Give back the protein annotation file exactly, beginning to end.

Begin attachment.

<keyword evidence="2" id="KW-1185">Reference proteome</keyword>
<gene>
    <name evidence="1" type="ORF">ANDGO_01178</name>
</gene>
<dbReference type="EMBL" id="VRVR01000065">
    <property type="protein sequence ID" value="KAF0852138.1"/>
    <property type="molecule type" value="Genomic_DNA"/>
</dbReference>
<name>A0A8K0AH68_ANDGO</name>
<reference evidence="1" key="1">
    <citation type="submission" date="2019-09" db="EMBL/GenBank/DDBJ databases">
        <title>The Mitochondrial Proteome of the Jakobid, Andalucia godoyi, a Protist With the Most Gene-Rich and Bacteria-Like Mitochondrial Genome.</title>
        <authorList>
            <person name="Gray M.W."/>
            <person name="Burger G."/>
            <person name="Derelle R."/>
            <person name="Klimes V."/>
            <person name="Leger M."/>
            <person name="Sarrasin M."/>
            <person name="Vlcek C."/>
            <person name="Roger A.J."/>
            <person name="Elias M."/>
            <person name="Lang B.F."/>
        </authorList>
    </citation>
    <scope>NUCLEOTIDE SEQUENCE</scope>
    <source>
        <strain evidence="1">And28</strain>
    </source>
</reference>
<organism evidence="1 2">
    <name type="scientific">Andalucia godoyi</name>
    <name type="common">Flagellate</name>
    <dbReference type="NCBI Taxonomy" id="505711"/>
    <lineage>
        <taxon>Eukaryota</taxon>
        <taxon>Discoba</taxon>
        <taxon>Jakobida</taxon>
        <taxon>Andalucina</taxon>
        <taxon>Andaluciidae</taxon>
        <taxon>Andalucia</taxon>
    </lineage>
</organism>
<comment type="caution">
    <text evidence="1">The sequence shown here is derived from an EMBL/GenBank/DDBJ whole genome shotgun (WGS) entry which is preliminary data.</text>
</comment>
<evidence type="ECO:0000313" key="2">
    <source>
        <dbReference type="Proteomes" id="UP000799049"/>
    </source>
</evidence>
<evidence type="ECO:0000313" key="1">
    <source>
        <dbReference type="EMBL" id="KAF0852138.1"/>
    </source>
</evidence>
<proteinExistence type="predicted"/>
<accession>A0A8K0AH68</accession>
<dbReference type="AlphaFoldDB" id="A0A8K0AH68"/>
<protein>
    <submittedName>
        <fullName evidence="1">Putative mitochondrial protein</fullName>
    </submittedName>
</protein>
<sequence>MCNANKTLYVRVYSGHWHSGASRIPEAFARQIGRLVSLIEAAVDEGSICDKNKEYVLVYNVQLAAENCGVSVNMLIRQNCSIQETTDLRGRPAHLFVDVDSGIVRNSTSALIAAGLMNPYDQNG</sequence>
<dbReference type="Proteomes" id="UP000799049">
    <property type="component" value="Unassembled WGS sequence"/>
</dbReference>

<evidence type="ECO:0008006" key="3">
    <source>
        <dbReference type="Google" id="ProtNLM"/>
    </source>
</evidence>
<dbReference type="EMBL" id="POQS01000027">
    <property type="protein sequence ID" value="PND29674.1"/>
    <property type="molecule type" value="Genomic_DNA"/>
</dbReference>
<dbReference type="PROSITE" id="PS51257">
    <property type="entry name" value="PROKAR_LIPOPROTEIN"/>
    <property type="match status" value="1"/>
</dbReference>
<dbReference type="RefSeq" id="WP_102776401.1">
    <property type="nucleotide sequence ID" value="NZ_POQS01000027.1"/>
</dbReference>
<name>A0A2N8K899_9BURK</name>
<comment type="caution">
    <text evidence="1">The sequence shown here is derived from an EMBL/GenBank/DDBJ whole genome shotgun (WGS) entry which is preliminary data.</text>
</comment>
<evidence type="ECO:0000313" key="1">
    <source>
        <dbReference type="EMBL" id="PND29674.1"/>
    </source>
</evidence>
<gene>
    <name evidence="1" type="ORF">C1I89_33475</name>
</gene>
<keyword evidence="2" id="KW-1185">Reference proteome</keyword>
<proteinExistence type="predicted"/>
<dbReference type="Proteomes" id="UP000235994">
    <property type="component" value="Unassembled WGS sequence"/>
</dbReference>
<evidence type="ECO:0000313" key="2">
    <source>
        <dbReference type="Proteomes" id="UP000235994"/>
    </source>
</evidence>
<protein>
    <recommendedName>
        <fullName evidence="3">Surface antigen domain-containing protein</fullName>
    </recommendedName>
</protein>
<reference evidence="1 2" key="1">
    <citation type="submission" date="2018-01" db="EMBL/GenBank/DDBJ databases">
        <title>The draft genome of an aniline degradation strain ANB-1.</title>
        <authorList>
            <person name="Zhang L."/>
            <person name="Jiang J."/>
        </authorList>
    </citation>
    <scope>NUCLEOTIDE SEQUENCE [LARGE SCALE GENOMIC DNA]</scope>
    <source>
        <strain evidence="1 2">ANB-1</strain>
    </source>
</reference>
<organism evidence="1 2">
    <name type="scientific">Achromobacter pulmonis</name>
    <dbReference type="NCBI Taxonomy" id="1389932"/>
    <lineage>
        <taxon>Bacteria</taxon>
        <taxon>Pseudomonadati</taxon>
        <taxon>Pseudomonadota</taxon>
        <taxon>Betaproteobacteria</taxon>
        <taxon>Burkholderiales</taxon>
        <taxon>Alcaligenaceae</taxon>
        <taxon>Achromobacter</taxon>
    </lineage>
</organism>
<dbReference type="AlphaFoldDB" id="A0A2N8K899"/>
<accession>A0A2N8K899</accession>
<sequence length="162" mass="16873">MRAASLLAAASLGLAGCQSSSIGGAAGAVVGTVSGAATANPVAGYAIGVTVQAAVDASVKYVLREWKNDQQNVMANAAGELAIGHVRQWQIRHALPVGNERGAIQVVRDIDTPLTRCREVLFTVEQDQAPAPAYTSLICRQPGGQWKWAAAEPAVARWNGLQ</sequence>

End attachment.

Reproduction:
<keyword evidence="2" id="KW-1185">Reference proteome</keyword>
<gene>
    <name evidence="1" type="ORF">ANDGO_01178</name>
</gene>
<dbReference type="EMBL" id="VRVR01000065">
    <property type="protein sequence ID" value="KAF0852138.1"/>
    <property type="molecule type" value="Genomic_DNA"/>
</dbReference>
<name>A0A8K0AH68_ANDGO</name>
<reference evidence="1" key="1">
    <citation type="submission" date="2019-09" db="EMBL/GenBank/DDBJ databases">
        <title>The Mitochondrial Proteome of the Jakobid, Andalucia godoyi, a Protist With the Most Gene-Rich and Bacteria-Like Mitochondrial Genome.</title>
        <authorList>
            <person name="Gray M.W."/>
            <person name="Burger G."/>
            <person name="Derelle R."/>
            <person name="Klimes V."/>
            <person name="Leger M."/>
            <person name="Sarrasin M."/>
            <person name="Vlcek C."/>
            <person name="Roger A.J."/>
            <person name="Elias M."/>
            <person name="Lang B.F."/>
        </authorList>
    </citation>
    <scope>NUCLEOTIDE SEQUENCE</scope>
    <source>
        <strain evidence="1">And28</strain>
    </source>
</reference>
<organism evidence="1 2">
    <name type="scientific">Andalucia godoyi</name>
    <name type="common">Flagellate</name>
    <dbReference type="NCBI Taxonomy" id="505711"/>
    <lineage>
        <taxon>Eukaryota</taxon>
        <taxon>Discoba</taxon>
        <taxon>Jakobida</taxon>
        <taxon>Andalucina</taxon>
        <taxon>Andaluciidae</taxon>
        <taxon>Andalucia</taxon>
    </lineage>
</organism>
<comment type="caution">
    <text evidence="1">The sequence shown here is derived from an EMBL/GenBank/DDBJ whole genome shotgun (WGS) entry which is preliminary data.</text>
</comment>
<evidence type="ECO:0000313" key="2">
    <source>
        <dbReference type="Proteomes" id="UP000799049"/>
    </source>
</evidence>
<evidence type="ECO:0000313" key="1">
    <source>
        <dbReference type="EMBL" id="KAF0852138.1"/>
    </source>
</evidence>
<proteinExistence type="predicted"/>
<accession>A0A8K0AH68</accession>
<dbReference type="AlphaFoldDB" id="A0A8K0AH68"/>
<protein>
    <submittedName>
        <fullName evidence="1">Putative mitochondrial protein</fullName>
    </submittedName>
</protein>
<sequence>MCNANKTLYVRVYSGHWHSGASRIPEAFARQIGRLVSLIEAAVDEGSICDKNKEYVLVYNVQLAAENCGVSVNMLIRQNCSIQETTDLRGRPAHLFVDVDSGIVRNSTSALIAAGLMNPYDQNG</sequence>
<dbReference type="Proteomes" id="UP000799049">
    <property type="component" value="Unassembled WGS sequence"/>
</dbReference>

<evidence type="ECO:0008006" key="3">
    <source>
        <dbReference type="Google" id="ProtNLM"/>
    </source>
</evidence>
<dbReference type="EMBL" id="POQS01000027">
    <property type="protein sequence ID" value="PND29674.1"/>
    <property type="molecule type" value="Genomic_DNA"/>
</dbReference>
<dbReference type="PROSITE" id="PS51257">
    <property type="entry name" value="PROKAR_LIPOPROTEIN"/>
    <property type="match status" value="1"/>
</dbReference>
<dbReference type="RefSeq" id="WP_102776401.1">
    <property type="nucleotide sequence ID" value="NZ_POQS01000027.1"/>
</dbReference>
<name>A0A2N8K899_9BURK</name>
<comment type="caution">
    <text evidence="1">The sequence shown here is derived from an EMBL/GenBank/DDBJ whole genome shotgun (WGS) entry which is preliminary data.</text>
</comment>
<evidence type="ECO:0000313" key="1">
    <source>
        <dbReference type="EMBL" id="PND29674.1"/>
    </source>
</evidence>
<gene>
    <name evidence="1" type="ORF">C1I89_33475</name>
</gene>
<keyword evidence="2" id="KW-1185">Reference proteome</keyword>
<proteinExistence type="predicted"/>
<dbReference type="Proteomes" id="UP000235994">
    <property type="component" value="Unassembled WGS sequence"/>
</dbReference>
<evidence type="ECO:0000313" key="2">
    <source>
        <dbReference type="Proteomes" id="UP000235994"/>
    </source>
</evidence>
<protein>
    <recommendedName>
        <fullName evidence="3">Surface antigen domain-containing protein</fullName>
    </recommendedName>
</protein>
<reference evidence="1 2" key="1">
    <citation type="submission" date="2018-01" db="EMBL/GenBank/DDBJ databases">
        <title>The draft genome of an aniline degradation strain ANB-1.</title>
        <authorList>
            <person name="Zhang L."/>
            <person name="Jiang J."/>
        </authorList>
    </citation>
    <scope>NUCLEOTIDE SEQUENCE [LARGE SCALE GENOMIC DNA]</scope>
    <source>
        <strain evidence="1 2">ANB-1</strain>
    </source>
</reference>
<organism evidence="1 2">
    <name type="scientific">Achromobacter pulmonis</name>
    <dbReference type="NCBI Taxonomy" id="1389932"/>
    <lineage>
        <taxon>Bacteria</taxon>
        <taxon>Pseudomonadati</taxon>
        <taxon>Pseudomonadota</taxon>
        <taxon>Betaproteobacteria</taxon>
        <taxon>Burkholderiales</taxon>
        <taxon>Alcaligenaceae</taxon>
        <taxon>Achromobacter</taxon>
    </lineage>
</organism>
<dbReference type="AlphaFoldDB" id="A0A2N8K899"/>
<accession>A0A2N8K899</accession>
<sequence length="162" mass="16873">MRAASLLAAASLGLAGCQSSSIGGAAGAVVGTVSGAATANPVAGYAIGVTVQAAVDASVKYVLREWKNDQQNVMANAAGELAIGHVRQWQIRHALPVGNERGAIQVVRDIDTPLTRCREVLFTVEQDQAPAPAYTSLICRQPGGQWKWAAAEPAVARWNGLQ</sequence>